News has surfaced that Samsung has just downgraded the video capabilities of the Galaxy S23 Ultra, by removing its top-most 8K recording bitrate setting. In a move that seems to have angered some S23 Ultra users (though personally I'm struggling to empathise), Samsung has ditched the 100Mbps 8K bitrate option, leaving the highest quality setting at 'only' 80Mbps.
Sources suggest Samsung could have made this decision to address some visible glitchiness and stuttering that was visible in footage shot at 100Mbps. If we're to speculate, this could either be down to the phone's chipset not quite being potent enough to manage flawless 100Mbps 8K recording, but more likely is the phone's RAM possibly not being fast enough to smoothly process the colossal amount of data that results from shooting 8K at a high bit rate.
But whatever the reason for Samsung's 'downgrade' here, should users care at all, let alone get angry? I'd argue that it's not just high bit rate 8K recording that isn't necessary in a phone, it's 8K, period. Let me explain.
Granted, we all want to shoot great quality video, but let's consider how that content will be consumed. I'd wager most video shot on a phone will only ever be played back on that very phone. Consider that the screen resolution of the S23 Ultra is 1440 x 3088 pixels - that's already well short of even 4K (2160 x 3840), let alone 8K. Consequently you won't see any resolution benefit from an 8K video versus the same footage shot at 4K, at least when played back on the S23 Ultra.
"Yeah, but Ben, you clueless fool, what about if you want to play back your 8K footage on a proper 8K display?" Alright, let's discuss 8K TVs, specifically the irrelevance of them. The only way TV manufacturers can sell new televisions is by making them clearly better than previous models. Since the dawn of the flat-screen LCD/plasma TV revolution, increasing screen resolution has been the primary way to convince us to upgrade. However, this methodology only goes so far, and I'd argue that 4K is the highest resolution most people need from a television. According to some sources, you'd need to be positioned as close as 1.5 meters to an 80-inch television to really see the resolution difference of 8K over 4K, meaning that at any realistic viewing distance, an 8K TV offers no appreciable resolution benefit over a 4K display.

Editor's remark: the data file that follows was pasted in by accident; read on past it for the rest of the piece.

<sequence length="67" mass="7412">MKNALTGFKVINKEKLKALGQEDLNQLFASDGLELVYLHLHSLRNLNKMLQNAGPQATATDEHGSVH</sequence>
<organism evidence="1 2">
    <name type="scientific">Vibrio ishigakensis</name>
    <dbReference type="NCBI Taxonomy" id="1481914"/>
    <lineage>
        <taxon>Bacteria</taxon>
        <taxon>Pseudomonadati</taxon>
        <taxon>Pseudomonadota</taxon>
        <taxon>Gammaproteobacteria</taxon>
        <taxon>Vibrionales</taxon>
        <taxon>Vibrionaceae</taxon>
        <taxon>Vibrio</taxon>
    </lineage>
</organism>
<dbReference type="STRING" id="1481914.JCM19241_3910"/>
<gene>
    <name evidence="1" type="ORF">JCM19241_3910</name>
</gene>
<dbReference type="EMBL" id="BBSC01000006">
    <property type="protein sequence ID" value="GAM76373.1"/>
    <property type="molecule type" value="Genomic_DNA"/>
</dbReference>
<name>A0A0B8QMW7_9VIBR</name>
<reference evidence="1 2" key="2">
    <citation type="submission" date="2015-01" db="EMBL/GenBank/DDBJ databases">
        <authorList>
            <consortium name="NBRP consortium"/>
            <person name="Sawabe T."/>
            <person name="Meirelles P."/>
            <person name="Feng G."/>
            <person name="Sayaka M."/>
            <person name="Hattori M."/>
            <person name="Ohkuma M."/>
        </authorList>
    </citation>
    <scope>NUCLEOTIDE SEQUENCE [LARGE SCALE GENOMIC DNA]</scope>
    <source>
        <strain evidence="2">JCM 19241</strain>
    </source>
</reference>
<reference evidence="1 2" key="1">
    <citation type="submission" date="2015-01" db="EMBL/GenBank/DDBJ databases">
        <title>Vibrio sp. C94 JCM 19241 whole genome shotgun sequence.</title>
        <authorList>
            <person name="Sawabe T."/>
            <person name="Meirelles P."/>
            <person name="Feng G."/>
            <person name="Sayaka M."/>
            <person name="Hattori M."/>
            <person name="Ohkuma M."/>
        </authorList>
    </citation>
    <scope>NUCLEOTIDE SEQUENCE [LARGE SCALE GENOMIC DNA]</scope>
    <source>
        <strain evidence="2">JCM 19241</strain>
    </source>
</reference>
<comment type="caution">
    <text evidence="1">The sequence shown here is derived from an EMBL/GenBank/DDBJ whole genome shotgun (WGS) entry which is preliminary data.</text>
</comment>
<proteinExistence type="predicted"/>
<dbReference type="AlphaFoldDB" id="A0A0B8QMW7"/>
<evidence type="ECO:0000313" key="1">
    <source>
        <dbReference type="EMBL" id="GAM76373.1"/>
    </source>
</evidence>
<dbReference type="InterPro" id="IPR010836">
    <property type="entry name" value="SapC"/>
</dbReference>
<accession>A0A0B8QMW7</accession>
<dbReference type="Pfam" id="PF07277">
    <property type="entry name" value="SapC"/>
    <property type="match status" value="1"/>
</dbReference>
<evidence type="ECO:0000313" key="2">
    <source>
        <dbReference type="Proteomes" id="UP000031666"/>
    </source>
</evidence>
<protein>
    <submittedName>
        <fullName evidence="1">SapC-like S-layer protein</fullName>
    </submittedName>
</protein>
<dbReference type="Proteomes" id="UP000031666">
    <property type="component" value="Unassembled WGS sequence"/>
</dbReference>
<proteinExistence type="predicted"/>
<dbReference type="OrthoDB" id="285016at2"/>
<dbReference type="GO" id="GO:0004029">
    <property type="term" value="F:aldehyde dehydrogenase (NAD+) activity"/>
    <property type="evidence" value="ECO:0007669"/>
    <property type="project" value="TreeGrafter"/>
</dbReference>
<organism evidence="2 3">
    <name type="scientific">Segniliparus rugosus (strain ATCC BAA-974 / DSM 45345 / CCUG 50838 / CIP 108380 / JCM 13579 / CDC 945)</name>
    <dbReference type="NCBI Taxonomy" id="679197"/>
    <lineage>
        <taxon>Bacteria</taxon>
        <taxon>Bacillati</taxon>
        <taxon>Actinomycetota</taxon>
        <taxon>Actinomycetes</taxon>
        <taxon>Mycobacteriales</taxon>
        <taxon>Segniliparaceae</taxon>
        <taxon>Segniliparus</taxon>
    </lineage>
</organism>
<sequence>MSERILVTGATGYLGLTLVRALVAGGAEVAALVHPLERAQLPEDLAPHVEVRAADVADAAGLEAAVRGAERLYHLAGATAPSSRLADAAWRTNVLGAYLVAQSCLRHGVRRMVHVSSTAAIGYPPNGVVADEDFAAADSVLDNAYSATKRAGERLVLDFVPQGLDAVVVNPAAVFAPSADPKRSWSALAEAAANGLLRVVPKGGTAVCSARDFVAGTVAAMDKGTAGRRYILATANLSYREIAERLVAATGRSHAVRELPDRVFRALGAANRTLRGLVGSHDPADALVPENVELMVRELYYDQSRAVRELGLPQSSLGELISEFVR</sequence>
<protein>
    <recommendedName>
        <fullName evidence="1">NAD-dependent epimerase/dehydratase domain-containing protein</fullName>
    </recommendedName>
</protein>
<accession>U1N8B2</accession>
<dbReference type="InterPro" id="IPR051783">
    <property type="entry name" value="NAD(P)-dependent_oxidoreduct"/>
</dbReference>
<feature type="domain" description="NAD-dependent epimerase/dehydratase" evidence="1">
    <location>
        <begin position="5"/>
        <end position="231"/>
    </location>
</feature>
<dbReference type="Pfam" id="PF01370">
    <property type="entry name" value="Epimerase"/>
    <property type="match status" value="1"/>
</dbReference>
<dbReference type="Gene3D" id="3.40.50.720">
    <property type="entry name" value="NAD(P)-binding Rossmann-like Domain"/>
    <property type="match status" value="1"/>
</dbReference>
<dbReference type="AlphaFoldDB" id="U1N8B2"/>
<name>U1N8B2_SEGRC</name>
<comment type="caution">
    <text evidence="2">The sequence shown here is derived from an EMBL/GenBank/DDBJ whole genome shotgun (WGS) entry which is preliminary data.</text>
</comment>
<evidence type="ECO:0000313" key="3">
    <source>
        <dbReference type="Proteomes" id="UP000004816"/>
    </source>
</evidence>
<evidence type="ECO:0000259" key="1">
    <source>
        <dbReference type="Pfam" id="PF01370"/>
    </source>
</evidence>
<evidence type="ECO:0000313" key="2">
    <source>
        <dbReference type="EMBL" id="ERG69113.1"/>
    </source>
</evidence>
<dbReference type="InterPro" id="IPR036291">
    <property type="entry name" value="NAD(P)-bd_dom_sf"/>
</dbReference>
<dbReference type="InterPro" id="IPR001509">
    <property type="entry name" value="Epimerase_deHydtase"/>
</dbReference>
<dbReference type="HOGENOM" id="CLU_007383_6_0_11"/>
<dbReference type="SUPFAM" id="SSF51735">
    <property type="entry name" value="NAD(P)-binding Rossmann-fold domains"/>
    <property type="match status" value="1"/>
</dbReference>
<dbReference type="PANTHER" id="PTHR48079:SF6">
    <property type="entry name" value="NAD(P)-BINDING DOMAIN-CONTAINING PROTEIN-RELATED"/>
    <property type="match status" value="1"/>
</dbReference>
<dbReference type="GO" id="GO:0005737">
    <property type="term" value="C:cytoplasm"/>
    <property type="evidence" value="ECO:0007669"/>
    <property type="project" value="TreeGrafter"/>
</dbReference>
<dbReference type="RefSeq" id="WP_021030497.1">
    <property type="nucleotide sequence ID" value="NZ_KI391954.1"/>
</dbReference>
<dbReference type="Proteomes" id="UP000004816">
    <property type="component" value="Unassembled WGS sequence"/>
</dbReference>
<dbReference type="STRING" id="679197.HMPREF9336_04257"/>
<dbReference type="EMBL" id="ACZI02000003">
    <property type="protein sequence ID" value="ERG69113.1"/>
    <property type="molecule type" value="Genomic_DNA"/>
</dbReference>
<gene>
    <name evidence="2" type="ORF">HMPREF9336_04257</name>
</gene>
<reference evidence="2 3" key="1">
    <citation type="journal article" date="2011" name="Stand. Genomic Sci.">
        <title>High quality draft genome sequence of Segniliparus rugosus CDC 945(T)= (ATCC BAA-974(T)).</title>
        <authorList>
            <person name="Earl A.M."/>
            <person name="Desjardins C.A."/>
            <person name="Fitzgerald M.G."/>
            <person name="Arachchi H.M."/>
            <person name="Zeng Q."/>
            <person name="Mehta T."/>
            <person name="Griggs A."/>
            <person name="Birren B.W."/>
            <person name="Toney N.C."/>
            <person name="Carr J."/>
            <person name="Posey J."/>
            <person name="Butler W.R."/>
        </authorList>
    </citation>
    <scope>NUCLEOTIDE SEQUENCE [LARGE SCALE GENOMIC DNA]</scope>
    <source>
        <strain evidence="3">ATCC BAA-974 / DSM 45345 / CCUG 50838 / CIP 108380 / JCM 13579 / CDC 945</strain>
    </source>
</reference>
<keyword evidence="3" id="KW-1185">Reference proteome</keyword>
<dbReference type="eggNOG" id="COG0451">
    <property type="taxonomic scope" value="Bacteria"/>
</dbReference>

Past resolution jumps from SD, through DVD 576p, 720p, 1080p and then to 4K could each be justified by the perceptible improvement they gave in actual viewing quality. But by quadrupling resolution yet again to 8K (8K contains 4x times the number of pixels as 4K), we've now gone beyond the point where the vast majority of home consumers can actually perceive, let alone appreciate, the increase in resolution. Those with full-on home cinema auditoriums are the exception.
And good luck trying to edit your S23 Ultra's 8K footage. Not only will you need one of the best laptops for video editing (which won't come cheap), the number of 8K consumer monitors currently available to buy is... zero! The one and only 8K consumer monitor that used to be available - the Dell UP3218K - seems to have now been discontinued.
Just to be clear, I'm not saying all 8K video is pointless. If you're shooting professional footage destined for broadcast and/or cinematic release, then sure, it makes sense to shoot at the best video quality available. But I can't see any reason why we need 8K in the average home, let alone on a phone.